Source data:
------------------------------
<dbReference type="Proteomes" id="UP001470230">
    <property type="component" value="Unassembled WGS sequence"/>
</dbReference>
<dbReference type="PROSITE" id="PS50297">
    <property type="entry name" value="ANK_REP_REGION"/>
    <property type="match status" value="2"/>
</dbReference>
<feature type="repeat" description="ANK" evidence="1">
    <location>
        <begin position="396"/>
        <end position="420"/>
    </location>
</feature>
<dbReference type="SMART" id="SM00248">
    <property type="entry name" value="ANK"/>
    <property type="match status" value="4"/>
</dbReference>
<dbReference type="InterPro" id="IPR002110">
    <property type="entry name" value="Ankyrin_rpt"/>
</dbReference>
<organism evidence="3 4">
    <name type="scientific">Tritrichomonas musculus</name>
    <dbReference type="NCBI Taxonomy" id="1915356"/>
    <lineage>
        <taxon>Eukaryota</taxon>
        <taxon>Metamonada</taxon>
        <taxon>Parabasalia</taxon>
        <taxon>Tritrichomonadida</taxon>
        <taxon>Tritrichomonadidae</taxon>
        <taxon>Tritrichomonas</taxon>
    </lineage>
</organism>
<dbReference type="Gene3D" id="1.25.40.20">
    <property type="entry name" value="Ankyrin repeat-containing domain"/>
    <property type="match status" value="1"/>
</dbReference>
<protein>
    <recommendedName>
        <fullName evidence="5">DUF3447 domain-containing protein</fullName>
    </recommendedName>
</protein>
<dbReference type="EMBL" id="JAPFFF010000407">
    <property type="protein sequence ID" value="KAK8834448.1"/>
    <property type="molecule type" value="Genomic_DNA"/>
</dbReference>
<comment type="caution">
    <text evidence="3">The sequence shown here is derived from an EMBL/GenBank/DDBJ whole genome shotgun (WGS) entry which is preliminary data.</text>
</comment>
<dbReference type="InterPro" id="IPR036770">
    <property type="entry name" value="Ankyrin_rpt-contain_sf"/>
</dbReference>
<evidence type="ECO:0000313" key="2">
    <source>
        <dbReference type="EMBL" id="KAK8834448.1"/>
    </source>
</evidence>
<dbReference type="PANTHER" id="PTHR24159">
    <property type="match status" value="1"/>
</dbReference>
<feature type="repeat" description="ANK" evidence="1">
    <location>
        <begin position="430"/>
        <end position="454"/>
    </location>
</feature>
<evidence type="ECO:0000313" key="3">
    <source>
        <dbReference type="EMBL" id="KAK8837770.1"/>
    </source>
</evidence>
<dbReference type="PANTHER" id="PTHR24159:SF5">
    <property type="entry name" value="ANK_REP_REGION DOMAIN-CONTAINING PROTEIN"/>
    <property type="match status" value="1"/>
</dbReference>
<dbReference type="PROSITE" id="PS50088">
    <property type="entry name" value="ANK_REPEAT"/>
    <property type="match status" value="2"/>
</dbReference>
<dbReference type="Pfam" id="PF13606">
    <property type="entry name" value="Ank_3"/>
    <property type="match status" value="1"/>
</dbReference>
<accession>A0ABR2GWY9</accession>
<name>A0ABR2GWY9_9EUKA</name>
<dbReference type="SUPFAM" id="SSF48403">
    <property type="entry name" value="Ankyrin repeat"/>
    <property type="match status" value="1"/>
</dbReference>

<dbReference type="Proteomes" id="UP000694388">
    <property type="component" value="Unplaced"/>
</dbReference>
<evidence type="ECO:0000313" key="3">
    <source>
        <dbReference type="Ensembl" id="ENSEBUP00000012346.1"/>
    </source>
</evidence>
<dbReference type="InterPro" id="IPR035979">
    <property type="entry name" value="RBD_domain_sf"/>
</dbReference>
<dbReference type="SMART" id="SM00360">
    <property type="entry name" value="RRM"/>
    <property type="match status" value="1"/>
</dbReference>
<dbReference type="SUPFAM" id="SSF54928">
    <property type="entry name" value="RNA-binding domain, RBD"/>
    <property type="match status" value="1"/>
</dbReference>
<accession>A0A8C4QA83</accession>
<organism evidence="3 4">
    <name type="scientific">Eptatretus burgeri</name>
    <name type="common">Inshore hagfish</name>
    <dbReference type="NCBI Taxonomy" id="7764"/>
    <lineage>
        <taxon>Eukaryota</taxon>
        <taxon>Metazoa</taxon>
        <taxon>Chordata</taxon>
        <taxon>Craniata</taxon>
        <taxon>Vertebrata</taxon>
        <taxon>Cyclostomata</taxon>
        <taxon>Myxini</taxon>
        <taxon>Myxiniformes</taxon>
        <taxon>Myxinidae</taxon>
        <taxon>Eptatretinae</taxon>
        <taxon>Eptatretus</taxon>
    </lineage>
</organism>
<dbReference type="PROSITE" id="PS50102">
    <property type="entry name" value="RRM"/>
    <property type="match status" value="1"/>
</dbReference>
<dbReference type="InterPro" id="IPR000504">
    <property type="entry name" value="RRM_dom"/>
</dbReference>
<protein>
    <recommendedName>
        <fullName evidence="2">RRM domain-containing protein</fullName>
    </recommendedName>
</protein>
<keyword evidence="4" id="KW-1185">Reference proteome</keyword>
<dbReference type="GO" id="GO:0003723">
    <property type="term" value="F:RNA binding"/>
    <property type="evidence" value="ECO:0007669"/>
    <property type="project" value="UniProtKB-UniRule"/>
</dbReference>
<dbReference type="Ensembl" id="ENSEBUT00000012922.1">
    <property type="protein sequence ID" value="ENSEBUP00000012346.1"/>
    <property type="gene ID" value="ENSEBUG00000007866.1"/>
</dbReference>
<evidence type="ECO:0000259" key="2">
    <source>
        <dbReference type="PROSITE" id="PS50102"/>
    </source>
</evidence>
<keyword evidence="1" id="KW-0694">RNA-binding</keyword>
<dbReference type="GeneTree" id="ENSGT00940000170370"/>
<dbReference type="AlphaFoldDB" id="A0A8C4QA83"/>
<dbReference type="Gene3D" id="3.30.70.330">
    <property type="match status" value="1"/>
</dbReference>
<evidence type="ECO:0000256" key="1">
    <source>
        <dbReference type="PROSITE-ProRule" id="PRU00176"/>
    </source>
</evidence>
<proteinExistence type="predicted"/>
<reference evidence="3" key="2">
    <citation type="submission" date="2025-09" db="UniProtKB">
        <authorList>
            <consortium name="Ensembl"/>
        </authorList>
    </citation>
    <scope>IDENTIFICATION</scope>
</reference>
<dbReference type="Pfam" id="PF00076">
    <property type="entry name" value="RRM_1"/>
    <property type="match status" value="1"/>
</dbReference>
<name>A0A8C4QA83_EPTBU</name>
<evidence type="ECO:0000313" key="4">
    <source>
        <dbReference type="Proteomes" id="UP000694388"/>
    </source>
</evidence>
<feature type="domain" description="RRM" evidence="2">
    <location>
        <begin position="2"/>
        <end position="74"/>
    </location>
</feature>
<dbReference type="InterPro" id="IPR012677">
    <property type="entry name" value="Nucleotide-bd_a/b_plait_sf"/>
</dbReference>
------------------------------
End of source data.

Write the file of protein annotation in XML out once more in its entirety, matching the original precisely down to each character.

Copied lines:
<dbReference type="Proteomes" id="UP001470230">
    <property type="component" value="Unassembled WGS sequence"/>
</dbReference>
<dbReference type="PROSITE" id="PS50297">
    <property type="entry name" value="ANK_REP_REGION"/>
    <property type="match status" value="2"/>
</dbReference>
<feature type="repeat" description="ANK" evidence="1">
    <location>
        <begin position="396"/>
        <end position="420"/>
    </location>
</feature>
<dbReference type="SMART" id="SM00248">
    <property type="entry name" value="ANK"/>
    <property type="match status" value="4"/>
</dbReference>
<dbReference type="InterPro" id="IPR002110">
    <property type="entry name" value="Ankyrin_rpt"/>
</dbReference>
<organism evidence="3 4">
    <name type="scientific">Tritrichomonas musculus</name>
    <dbReference type="NCBI Taxonomy" id="1915356"/>
    <lineage>
        <taxon>Eukaryota</taxon>
        <taxon>Metamonada</taxon>
        <taxon>Parabasalia</taxon>
        <taxon>Tritrichomonadida</taxon>
        <taxon>Tritrichomonadidae</taxon>
        <taxon>Tritrichomonas</taxon>
    </lineage>
</organism>
<dbReference type="Gene3D" id="1.25.40.20">
    <property type="entry name" value="Ankyrin repeat-containing domain"/>
    <property type="match status" value="1"/>
</dbReference>
<protein>
    <recommendedName>
        <fullName evidence="5">DUF3447 domain-containing protein</fullName>
    </recommendedName>
</protein>
<dbReference type="EMBL" id="JAPFFF010000407">
    <property type="protein sequence ID" value="KAK8834448.1"/>
    <property type="molecule type" value="Genomic_DNA"/>
</dbReference>
<comment type="caution">
    <text evidence="3">The sequence shown here is derived from an EMBL/GenBank/DDBJ whole genome shotgun (WGS) entry which is preliminary data.</text>
</comment>
<dbReference type="InterPro" id="IPR036770">
    <property type="entry name" value="Ankyrin_rpt-contain_sf"/>
</dbReference>
<evidence type="ECO:0000313" key="2">
    <source>
        <dbReference type="EMBL" id="KAK8834448.1"/>
    </source>
</evidence>
<dbReference type="PANTHER" id="PTHR24159">
    <property type="match status" value="1"/>
</dbReference>
<feature type="repeat" description="ANK" evidence="1">
    <location>
        <begin position="430"/>
        <end position="454"/>
    </location>
</feature>
<evidence type="ECO:0000313" key="3">
    <source>
        <dbReference type="EMBL" id="KAK8837770.1"/>
    </source>
</evidence>
<dbReference type="PANTHER" id="PTHR24159:SF5">
    <property type="entry name" value="ANK_REP_REGION DOMAIN-CONTAINING PROTEIN"/>
    <property type="match status" value="1"/>
</dbReference>
<dbReference type="PROSITE" id="PS50088">
    <property type="entry name" value="ANK_REPEAT"/>
    <property type="match status" value="2"/>
</dbReference>
<dbReference type="Pfam" id="PF13606">
    <property type="entry name" value="Ank_3"/>
    <property type="match status" value="1"/>
</dbReference>
<accession>A0ABR2GWY9</accession>
<name>A0ABR2GWY9_9EUKA</name>
<dbReference type="SUPFAM" id="SSF48403">
    <property type="entry name" value="Ankyrin repeat"/>
    <property type="match status" value="1"/>
</dbReference>

<dbReference type="Proteomes" id="UP000694388">
    <property type="component" value="Unplaced"/>
</dbReference>
<evidence type="ECO:0000313" key="3">
    <source>
        <dbReference type="Ensembl" id="ENSEBUP00000012346.1"/>
    </source>
</evidence>
<dbReference type="InterPro" id="IPR035979">
    <property type="entry name" value="RBD_domain_sf"/>
</dbReference>
<dbReference type="SMART" id="SM00360">
    <property type="entry name" value="RRM"/>
    <property type="match status" value="1"/>
</dbReference>
<dbReference type="SUPFAM" id="SSF54928">
    <property type="entry name" value="RNA-binding domain, RBD"/>
    <property type="match status" value="1"/>
</dbReference>
<accession>A0A8C4QA83</accession>
<organism evidence="3 4">
    <name type="scientific">Eptatretus burgeri</name>
    <name type="common">Inshore hagfish</name>
    <dbReference type="NCBI Taxonomy" id="7764"/>
    <lineage>
        <taxon>Eukaryota</taxon>
        <taxon>Metazoa</taxon>
        <taxon>Chordata</taxon>
        <taxon>Craniata</taxon>
        <taxon>Vertebrata</taxon>
        <taxon>Cyclostomata</taxon>
        <taxon>Myxini</taxon>
        <taxon>Myxiniformes</taxon>
        <taxon>Myxinidae</taxon>
        <taxon>Eptatretinae</taxon>
        <taxon>Eptatretus</taxon>
    </lineage>
</organism>
<dbReference type="PROSITE" id="PS50102">
    <property type="entry name" value="RRM"/>
    <property type="match status" value="1"/>
</dbReference>
<dbReference type="InterPro" id="IPR000504">
    <property type="entry name" value="RRM_dom"/>
</dbReference>
<protein>
    <recommendedName>
        <fullName evidence="2">RRM domain-containing protein</fullName>
    </recommendedName>
</protein>
<keyword evidence="4" id="KW-1185">Reference proteome</keyword>
<dbReference type="GO" id="GO:0003723">
    <property type="term" value="F:RNA binding"/>
    <property type="evidence" value="ECO:0007669"/>
    <property type="project" value="UniProtKB-UniRule"/>
</dbReference>
<dbReference type="Ensembl" id="ENSEBUT00000012922.1">
    <property type="protein sequence ID" value="ENSEBUP00000012346.1"/>
    <property type="gene ID" value="ENSEBUG00000007866.1"/>
</dbReference>
<evidence type="ECO:0000259" key="2">
    <source>
        <dbReference type="PROSITE" id="PS50102"/>
    </source>
</evidence>
<keyword evidence="1" id="KW-0694">RNA-binding</keyword>
<dbReference type="GeneTree" id="ENSGT00940000170370"/>
<dbReference type="AlphaFoldDB" id="A0A8C4QA83"/>
<dbReference type="Gene3D" id="3.30.70.330">
    <property type="match status" value="1"/>
</dbReference>
<evidence type="ECO:0000256" key="1">
    <source>
        <dbReference type="PROSITE-ProRule" id="PRU00176"/>
    </source>
</evidence>
<proteinExistence type="predicted"/>
<reference evidence="3" key="2">
    <citation type="submission" date="2025-09" db="UniProtKB">
        <authorList>
            <consortium name="Ensembl"/>
        </authorList>
    </citation>
    <scope>IDENTIFICATION</scope>
</reference>
<dbReference type="Pfam" id="PF00076">
    <property type="entry name" value="RRM_1"/>
    <property type="match status" value="1"/>
</dbReference>
<name>A0A8C4QA83_EPTBU</name>
<evidence type="ECO:0000313" key="4">
    <source>
        <dbReference type="Proteomes" id="UP000694388"/>
    </source>
</evidence>
<feature type="domain" description="RRM" evidence="2">
    <location>
        <begin position="2"/>
        <end position="74"/>
    </location>
</feature>
<dbReference type="InterPro" id="IPR012677">
    <property type="entry name" value="Nucleotide-bd_a/b_plait_sf"/>
</dbReference>